How To Brave Travel In India

Travel and tourism are the frontline sectors that have been afflicted first by COVID-19 since late January this year. According to The World Travel and Tourism Council (WTTC), "The punishing impact of the COVID-19 crisis has led to over one million jobs already being lost every day." 

The Indian government has admitted that the tourism "industry is being badly hit" following the pandemic. Crippling the travel sector leads to a ripple effect that trickles down from the fuel-guzzling jet-setter to the local craft sellers at Agra or Mahabalipuram who sell their wares for few tens of rupees. Today, industry experts repeatedly warn that the travel and tourism sector "will take the longest time to revive".

While there is much noise over demands for relief packages and support from the government, it is clear that the money is not going to come by for a while.

Now that this is our reality, we at Lonely Planet, the global guide for travel for over 40 years, are gearing up to face the new normal. We are keenly observing how governments and private sectors in various countries are coming together to face the challenges imposed on travelling.

Before the pandemic hit us, the good news was that India gained foreign exchange earnings from tourism of ₹1,94,881 crore with an annual growth rate of 9.6 % according to India Tourism Statistics, 2019. The compound annual growth rate in FTA (Foreign Tourist Arrivals) in India 2019 was 10.89 million (provisional) with a growth of 3.2%. Delhi, Mumbai and Chennai constituted the three major metropolises that received high numbers of foreign tourists. Today, all three states face public health challenges due to COVID-19.

The mantra for the travel industry in India is to survive, revive and grow. It must devise strategies to ensure coordinated travel health across various levels. It is not only waiting for borders to open or air travel to resume to full capacity, but requires for supply chains that are well-oiled and segue into each other - hotels, resorts, guides, cab and taxi operators, shops and services and others. Let us address some short-term and medium-term solutions for India's travellers.

Travel can never be stopped. It will limp back slowly but it is best to begin with immediate geography. Tourism boards across the globe are pushing for inbound tourism. This will also help local economies and their affiliated sectors. Travelling within the country and closer to home will gain ground.

There has been a continuous increase in domestic tourist visits in India in recent years. The top five states in domestic tourist visits in 2018 were Tamil Nadu (385.9 million), Uttar Pradesh (285.1 million), Karnataka (214.3 million), Andhra Pradesh (194.8 million) and Maharashtra (119.2 million). These five states accounted for about 64.7% of the total domestic tourist visits in the country. We must now also endeavour through aggressive media campaigns to invite travellers to visit locations that are not marked by busy travel footprints.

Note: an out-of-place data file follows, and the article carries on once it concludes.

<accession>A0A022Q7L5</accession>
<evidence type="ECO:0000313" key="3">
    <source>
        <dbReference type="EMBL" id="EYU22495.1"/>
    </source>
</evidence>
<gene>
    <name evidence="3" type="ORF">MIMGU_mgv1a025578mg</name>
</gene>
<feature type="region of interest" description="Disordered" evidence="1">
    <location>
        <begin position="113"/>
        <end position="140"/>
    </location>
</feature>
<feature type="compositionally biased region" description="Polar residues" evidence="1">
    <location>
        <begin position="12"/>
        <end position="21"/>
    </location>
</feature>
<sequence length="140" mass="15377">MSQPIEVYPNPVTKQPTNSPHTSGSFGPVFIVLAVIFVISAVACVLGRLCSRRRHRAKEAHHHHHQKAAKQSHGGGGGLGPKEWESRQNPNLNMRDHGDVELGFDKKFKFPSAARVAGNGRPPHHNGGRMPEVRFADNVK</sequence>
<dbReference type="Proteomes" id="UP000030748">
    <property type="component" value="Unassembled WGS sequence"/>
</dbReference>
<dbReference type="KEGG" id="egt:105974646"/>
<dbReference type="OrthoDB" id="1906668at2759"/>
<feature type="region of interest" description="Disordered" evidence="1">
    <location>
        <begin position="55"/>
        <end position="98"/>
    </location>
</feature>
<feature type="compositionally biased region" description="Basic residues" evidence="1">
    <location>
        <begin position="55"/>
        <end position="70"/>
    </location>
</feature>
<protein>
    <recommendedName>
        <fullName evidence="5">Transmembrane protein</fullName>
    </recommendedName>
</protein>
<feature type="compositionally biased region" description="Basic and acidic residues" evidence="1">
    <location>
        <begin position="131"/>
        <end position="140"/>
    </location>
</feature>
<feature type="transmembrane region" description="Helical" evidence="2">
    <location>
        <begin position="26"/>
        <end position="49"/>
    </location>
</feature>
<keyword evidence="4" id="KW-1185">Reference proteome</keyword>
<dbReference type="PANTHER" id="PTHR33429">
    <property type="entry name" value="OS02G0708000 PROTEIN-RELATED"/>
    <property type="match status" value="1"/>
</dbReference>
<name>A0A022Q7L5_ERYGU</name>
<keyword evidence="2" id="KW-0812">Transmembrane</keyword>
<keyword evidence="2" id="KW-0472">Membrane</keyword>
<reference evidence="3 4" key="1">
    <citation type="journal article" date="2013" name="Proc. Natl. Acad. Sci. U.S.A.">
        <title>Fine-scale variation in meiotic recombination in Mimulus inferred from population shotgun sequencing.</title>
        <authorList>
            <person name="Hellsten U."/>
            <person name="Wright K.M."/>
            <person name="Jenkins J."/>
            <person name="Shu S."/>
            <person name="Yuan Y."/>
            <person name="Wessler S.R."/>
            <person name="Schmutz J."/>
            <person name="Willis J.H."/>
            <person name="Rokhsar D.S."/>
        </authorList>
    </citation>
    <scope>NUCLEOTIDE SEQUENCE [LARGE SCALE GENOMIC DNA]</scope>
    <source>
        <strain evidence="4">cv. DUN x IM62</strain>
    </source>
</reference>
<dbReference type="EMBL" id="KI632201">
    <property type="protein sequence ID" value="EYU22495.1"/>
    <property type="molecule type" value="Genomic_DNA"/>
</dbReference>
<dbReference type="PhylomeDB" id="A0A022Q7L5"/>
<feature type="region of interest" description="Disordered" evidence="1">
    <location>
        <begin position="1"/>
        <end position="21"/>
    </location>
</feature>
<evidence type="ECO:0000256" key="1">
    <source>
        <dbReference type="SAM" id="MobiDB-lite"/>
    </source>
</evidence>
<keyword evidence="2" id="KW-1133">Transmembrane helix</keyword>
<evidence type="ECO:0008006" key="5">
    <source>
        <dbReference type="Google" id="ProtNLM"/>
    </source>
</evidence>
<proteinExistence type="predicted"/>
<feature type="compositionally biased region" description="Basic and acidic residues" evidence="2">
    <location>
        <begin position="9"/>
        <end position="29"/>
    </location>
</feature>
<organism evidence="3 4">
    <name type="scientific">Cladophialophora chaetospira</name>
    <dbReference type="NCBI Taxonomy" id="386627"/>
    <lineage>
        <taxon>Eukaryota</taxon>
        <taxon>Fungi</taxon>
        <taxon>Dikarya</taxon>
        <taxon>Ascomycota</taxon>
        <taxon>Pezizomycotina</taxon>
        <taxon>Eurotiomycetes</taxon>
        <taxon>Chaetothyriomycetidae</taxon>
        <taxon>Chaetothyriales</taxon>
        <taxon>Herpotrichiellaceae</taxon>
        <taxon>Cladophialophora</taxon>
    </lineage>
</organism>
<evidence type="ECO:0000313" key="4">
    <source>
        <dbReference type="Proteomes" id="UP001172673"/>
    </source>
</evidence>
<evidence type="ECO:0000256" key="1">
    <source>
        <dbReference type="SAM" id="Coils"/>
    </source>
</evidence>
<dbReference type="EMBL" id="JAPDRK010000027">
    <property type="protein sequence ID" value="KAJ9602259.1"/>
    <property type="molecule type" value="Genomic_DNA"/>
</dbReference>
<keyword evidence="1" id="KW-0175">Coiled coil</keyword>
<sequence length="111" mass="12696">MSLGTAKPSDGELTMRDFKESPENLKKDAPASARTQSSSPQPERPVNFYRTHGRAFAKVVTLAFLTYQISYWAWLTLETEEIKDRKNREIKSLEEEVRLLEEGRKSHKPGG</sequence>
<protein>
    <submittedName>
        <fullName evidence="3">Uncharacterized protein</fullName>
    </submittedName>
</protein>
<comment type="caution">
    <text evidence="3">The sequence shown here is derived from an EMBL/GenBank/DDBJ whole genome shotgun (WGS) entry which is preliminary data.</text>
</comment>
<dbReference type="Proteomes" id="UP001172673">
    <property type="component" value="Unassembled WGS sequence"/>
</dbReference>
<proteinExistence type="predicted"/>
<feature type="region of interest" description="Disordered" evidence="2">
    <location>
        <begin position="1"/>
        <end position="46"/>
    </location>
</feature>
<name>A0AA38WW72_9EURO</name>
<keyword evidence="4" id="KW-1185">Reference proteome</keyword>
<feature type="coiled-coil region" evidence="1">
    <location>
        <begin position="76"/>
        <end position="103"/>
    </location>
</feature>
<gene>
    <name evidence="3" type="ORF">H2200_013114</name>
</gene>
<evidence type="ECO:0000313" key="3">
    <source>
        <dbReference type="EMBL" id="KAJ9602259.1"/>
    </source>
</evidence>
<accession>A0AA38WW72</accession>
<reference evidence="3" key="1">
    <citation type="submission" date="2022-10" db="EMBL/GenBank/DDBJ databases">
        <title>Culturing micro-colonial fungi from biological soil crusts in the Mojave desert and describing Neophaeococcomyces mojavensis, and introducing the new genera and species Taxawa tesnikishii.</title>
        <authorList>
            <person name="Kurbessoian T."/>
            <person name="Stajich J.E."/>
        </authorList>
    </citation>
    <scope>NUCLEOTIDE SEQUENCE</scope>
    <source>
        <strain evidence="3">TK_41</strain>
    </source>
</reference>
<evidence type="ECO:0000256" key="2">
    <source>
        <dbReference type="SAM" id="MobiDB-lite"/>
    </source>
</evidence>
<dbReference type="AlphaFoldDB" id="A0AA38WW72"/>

Indian travel industry guesstimates that the sector will see a revival in January 2021. Being prepared before travel and tourism picks up again is a key factor. The focus should be on safety first. We need to work on a travel safety manual and guidelines, both for service providers and travellers. This should come well before the much-awaited vaccine. Beyond buzzwords like 'humanise your travel', 'build deeper emotional connections', 'empathy for customers', the safety manual is the most important document to communicate with and comfort the traveller. Most important is that people across travel and tourism supply chain maintain hygiene, safe habits and take adequate medical measures for good health.

Tourism bodies, private and government, need to quickly develop standards to ensure authentic information is available to counter fake and unverified news. Tourism boards across states must take stakeholders into their fold and keep them abreast of reliable information. The march forward must be to develop a collective, collaborative and reliable platform. 

We must unlearn our poor travel habits and exercise individual and responsible methods while on our travels. From hotels and resorts to small craftspeople and wayside eateries to guides and monument keepers, each one must be vigilant about safety and health. 

Social Distancing must be used. Indians tend to travel in groups or go on family vacations. We have observed interest gaining in road trips, which hopefully will pick up when the time is right. Trips that help maintaining social distancing such as solo travels, healthy pursuits such as trekking or hiking may gain ground over group travel activities.

And if your financial situation due to the pandemic is not conducive to impulse travel or family vacations, let's be imaginative and choose travel options of a different nature. Lonely Planet has launched globally its first-ever-travel-only TV platform for temporarily grounded travellers. Read books on travel, pick up free eBooks, try the new guide apps for gearing up for travel experiences in the absence of physical travel.

Just remember sending a loved one off saying "safe travels" must become your by-word in the new normal.

(The author is director and general manager of Lonely Planet India).

Disclaimer: The opinions expressed within this article are the personal opinions of the author. The facts and opinions appearing in the article do not reflect the views of NDTV and NDTV does not assume any responsibility or liability for the same.